ActiveRecord find

you'd have to do that at the db level as part of your condition, AFAIK.

in mysql, for example

find(:all, :conditions > ["UPPER(name) = ?", input.upcase], ...)

As far as I'm aware (certainly on MySQL and MSSQL), database queries
are case-insensitive. As such, so will your AR queries:

find(:all, :conditions => ["name = ?", "STEVE"]

is the same as:

find(:all, :conditions => ["name = ?", "steve"]

I think what Richard is asking is if you can make the include?()
method case insensitive. For example:
"STEVE".include? "steve" -> false

what he needs is:

"STEVE".include? "steve" -> true

I'm not exactly sure of how to achieve this neatly - perhaps someone
else has an idea?

Steve

For SQL Server, this depends how your schema is setup. By default
it's case insensitive, but it can be made case sensitive if required.

Tom

> I think what Richard is asking is if you can make the include?()
> method case insensitive. For example:
> "STEVE".include? "steve" -> false

Only valid SQL is allowed. Use a LIKE statement in your where clause:

['name LIKE ?', 'steve']

You can use % as a wildcard on one or both sides of the query.

['name LIKE ?', '%steve%']

However at this point you're at the mercy of the database. All
ActiveRecord does is builds the query and sends it to the connection
adapter.

what do you mean by 'you're at the mercy of the database'?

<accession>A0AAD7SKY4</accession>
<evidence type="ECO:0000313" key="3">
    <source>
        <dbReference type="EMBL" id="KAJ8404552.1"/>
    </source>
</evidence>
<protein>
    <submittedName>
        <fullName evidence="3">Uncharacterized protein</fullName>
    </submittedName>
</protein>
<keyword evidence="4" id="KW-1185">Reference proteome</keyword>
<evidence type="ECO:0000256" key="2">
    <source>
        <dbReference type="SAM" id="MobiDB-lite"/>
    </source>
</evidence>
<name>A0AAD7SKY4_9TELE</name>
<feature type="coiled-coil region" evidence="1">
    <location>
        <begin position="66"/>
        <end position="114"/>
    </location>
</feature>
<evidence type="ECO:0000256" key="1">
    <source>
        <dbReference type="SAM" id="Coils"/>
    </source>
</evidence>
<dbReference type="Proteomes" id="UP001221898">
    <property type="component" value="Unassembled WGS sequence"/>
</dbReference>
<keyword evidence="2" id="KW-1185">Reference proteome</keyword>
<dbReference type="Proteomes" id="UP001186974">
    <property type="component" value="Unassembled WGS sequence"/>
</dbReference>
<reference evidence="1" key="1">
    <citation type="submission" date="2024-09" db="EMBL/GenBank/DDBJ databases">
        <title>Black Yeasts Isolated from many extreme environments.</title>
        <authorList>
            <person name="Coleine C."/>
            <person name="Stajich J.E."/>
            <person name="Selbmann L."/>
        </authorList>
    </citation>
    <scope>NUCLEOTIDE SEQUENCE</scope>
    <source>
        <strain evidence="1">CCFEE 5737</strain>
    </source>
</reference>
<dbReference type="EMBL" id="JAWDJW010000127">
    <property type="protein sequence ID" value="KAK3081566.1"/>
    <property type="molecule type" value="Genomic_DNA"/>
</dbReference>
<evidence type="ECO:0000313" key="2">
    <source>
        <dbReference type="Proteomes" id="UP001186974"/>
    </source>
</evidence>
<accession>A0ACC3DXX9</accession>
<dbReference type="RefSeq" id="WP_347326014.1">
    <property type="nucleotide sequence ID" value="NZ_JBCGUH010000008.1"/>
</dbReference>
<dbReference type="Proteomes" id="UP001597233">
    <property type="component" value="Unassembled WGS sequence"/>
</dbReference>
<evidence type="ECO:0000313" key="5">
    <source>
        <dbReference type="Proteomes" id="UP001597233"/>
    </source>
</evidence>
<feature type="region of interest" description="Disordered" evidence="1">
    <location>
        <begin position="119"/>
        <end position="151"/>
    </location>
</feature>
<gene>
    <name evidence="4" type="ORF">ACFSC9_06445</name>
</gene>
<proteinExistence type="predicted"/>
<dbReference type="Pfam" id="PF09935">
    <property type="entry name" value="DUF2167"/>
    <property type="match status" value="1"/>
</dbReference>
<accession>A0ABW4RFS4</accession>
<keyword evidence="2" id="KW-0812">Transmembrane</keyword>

do you mean that this method would go thru connection
adapter, while the first way, ActiveRecord will do something
magic for you?

ActiveRecord uses that to generate an SQL query. That that does,
however, is up to the database. You may find that mysql or mssql are
both case insensitive, but postgresql will require ILIKE to work the
same.

i think what he wants is match case-insensitive strings

ie, Ruby On Rails == ruby on rails

or any variation in case.

mysql comparisons are by default case-insensitive, so you don't have
to worry. what you do have to worry about is, if your project is
intended to support multiple databases and will be public, is to deal
with case-sensitive comparisons where the database is case-sensitive
by default or the user has made it case-sensitive.

I believe UPPER (or LOWER) is an ANSI sql function and should be
supported by all databases. so in my opinion, i would go with

find(:all, :conditions => ["UPPER(col_name) = ?", input.upcase])

and that should do it.

keep in mind that the the :conditions param is either a sql string fragment

"col_name = '#{input}'"

an array

["col_name = ?", input] or ["col_name = :input", { :input => input }]

or a hash

{ :col_name => input }

all of these generate

"col_name = 'xyz'"

there is no shorthand method of accomplishing what you want.